Nepali Airlines have been facing a longstanding ban on flights in Europe. The ban from the European Union nations was imposed on the Himalayan country’s carriers back in 2013, citing safety concerns. Now 10 years later, the plane crash at Nepal’s newly inaugurated Pokhara International Airport renews concerns regarding the safety of the flyers. Furthermore, exacerbating the concerns, experts believe that malfunctioning aircraft or pilot fatigue can be among the reasons for plane crashes. In addition, the landlocked country in the Himalaya’s does have a history of deadly plane crashes.
The consideration of a ban on Nepali Airlines was raised before 2013 because of the high accident rate in the country. Records say that there were, on average, two crashes a year in Nepa between 2008 and 2012. Moving on in 2013, the considerations changed into a decision after the Sita Air Crash that claimed the lives of 19 people, including British citizens.
Media reports at the time quote Siim Kallas, European Commission Vice-President responsible for transport in 2013, saying, “The current safety situation in Nepal does not leave us any other choice than to put all of its carriers on the EU air safety list. We do hope that this ban will help the aviation authorities to improve aviation safety.”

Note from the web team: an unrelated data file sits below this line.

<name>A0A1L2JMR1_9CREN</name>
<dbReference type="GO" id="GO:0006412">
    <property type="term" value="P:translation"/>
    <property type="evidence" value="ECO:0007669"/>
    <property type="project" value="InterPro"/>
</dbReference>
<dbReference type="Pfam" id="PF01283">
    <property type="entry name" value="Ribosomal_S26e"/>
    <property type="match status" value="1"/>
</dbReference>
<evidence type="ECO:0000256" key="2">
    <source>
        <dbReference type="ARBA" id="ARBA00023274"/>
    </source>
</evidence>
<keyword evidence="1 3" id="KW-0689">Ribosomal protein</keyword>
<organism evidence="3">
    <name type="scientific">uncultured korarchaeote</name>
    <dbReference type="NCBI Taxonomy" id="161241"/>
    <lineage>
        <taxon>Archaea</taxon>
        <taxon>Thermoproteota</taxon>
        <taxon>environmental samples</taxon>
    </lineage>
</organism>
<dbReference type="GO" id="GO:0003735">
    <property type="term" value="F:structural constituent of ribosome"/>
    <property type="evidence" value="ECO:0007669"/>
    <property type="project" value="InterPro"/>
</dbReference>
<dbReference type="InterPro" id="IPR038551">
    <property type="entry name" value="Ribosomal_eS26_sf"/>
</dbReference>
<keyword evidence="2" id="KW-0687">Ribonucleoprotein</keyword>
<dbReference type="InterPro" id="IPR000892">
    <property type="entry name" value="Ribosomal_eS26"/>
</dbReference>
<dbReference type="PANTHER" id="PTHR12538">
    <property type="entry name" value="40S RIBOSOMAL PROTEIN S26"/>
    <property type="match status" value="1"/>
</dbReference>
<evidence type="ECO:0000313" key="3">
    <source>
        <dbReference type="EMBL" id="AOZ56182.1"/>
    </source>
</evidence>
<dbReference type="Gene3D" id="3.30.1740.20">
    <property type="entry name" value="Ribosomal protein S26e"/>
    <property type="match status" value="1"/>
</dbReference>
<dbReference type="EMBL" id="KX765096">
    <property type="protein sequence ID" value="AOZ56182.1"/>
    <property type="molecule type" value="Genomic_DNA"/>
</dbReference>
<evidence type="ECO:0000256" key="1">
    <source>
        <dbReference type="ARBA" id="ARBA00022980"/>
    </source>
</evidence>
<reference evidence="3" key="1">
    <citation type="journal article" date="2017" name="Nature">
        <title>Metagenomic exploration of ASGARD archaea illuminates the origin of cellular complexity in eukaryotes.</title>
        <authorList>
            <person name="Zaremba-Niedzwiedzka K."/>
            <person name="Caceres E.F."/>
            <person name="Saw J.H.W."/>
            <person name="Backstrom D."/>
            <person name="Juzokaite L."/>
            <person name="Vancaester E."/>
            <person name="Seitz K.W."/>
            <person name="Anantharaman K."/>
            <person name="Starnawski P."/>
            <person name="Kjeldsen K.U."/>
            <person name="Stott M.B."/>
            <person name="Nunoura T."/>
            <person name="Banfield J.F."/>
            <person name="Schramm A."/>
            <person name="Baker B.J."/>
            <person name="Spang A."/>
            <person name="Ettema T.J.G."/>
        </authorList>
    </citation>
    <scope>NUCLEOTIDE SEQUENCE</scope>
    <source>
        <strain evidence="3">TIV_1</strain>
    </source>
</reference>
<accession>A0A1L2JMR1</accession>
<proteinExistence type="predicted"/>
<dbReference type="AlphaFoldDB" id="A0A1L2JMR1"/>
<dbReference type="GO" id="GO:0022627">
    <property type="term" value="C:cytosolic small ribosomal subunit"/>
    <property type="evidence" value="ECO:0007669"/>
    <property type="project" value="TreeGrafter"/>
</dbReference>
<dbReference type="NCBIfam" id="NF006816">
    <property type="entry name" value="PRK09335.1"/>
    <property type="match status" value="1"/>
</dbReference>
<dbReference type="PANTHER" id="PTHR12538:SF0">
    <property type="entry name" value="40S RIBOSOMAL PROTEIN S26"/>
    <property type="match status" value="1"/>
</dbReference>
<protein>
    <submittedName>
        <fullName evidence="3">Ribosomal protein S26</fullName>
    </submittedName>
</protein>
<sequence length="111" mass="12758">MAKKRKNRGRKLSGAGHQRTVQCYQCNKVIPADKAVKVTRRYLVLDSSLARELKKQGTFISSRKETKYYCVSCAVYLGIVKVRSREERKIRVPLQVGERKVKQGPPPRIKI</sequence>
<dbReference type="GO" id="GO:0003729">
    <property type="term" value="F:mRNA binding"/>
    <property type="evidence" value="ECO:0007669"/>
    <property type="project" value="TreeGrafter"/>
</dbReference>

Though it is important to mention that every Nepalese airline has the capacity to fly to European countries, most of the international flights from the country to Europe are operated by airlines from other nations. Only Nepal Airlines is the country’s airline that ever made a flight towards Europe. The carrier conducted flights to places in Europe like Vienna, Amsterdam, Frankfurt, Paris, and London Gatwick.
In 2020, multiple media reports suggested that the European Union was considering withdrawing the ban on Nepalese airlines. Simple Flying quotes a statement from a press release of the European Union saying, “The Commission is aware of the efforts that the country has undertaken, notably as regards the proposed new aviation legislation currently before Nepal’s Parliament.” Such reports and speculations were prevalent until 2022. However, with the recent incident, the lifting of the ban might become a distant dream.